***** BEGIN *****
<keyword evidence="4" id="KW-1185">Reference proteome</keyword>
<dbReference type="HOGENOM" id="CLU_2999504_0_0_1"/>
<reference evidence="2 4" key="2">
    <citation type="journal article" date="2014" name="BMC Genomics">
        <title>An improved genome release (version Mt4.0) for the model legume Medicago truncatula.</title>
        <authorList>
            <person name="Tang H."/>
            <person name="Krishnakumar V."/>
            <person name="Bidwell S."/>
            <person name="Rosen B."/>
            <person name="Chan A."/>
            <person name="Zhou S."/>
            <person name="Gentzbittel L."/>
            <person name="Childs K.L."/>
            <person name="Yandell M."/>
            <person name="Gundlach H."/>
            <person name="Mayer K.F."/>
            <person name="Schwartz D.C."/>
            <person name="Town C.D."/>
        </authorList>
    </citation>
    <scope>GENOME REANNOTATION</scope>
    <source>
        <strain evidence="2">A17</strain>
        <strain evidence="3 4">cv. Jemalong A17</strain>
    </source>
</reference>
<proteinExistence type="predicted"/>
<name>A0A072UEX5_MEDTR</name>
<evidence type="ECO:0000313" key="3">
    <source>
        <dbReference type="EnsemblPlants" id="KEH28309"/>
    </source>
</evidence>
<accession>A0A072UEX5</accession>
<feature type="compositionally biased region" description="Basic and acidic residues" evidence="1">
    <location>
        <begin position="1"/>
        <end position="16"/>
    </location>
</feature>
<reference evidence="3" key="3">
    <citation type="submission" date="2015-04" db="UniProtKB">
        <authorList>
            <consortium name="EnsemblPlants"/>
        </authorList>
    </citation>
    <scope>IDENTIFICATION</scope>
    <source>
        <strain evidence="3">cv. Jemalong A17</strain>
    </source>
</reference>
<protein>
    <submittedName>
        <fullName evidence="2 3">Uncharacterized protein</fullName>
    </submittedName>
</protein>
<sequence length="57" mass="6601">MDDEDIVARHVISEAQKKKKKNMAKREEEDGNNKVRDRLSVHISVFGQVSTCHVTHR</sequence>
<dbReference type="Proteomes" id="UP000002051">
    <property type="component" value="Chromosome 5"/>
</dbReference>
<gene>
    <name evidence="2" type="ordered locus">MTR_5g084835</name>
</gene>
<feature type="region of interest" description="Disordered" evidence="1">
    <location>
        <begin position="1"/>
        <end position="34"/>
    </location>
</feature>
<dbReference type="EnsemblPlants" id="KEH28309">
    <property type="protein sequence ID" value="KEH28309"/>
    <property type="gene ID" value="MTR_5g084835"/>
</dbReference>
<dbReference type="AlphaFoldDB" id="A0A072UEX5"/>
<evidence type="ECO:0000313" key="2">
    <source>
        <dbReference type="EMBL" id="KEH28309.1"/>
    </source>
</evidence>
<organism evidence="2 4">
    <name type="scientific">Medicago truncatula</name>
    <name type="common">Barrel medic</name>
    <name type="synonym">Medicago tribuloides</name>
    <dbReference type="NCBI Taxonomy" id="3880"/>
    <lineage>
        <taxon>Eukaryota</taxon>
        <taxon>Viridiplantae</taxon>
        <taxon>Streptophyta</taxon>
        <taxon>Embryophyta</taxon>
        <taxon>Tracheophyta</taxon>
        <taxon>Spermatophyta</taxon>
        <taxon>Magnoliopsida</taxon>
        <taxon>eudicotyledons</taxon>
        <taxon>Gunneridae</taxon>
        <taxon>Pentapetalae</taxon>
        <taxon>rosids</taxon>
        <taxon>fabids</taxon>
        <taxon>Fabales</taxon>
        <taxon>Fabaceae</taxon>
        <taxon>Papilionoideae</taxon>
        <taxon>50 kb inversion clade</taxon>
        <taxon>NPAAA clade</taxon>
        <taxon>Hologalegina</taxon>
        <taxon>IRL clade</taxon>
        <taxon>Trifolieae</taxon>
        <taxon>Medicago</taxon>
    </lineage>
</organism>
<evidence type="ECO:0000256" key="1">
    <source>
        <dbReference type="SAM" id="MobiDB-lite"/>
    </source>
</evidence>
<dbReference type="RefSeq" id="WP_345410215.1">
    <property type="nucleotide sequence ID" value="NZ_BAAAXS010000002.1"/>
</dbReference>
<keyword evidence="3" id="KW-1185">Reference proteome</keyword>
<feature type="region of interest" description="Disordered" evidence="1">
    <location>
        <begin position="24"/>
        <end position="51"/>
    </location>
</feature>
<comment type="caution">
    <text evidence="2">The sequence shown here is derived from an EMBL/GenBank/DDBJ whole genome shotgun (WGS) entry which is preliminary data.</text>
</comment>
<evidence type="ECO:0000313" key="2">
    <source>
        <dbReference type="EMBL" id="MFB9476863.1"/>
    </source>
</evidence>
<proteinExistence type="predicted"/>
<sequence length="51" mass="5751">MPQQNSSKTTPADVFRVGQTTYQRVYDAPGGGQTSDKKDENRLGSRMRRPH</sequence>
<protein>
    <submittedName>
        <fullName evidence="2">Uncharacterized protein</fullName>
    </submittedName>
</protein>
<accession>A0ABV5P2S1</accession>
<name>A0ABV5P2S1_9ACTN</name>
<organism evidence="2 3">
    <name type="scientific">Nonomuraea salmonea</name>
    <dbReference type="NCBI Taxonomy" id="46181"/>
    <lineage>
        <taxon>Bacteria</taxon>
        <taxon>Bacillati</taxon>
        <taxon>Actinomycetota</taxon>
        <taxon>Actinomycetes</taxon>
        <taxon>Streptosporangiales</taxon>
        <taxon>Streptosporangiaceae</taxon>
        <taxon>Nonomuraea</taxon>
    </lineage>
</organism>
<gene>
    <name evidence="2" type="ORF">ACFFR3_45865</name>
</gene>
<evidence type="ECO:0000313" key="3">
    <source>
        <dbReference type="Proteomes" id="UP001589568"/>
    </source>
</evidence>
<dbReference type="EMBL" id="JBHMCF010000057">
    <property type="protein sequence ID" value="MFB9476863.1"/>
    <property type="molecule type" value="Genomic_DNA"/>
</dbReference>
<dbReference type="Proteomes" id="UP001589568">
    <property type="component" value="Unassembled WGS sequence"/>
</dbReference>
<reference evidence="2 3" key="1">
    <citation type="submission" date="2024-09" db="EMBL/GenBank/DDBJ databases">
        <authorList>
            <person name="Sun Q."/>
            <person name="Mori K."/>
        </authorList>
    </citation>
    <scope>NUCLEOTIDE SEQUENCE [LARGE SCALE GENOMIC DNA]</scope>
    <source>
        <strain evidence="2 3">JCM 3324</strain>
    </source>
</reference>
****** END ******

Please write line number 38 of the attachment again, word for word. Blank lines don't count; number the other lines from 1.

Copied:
        <begin position="1"/>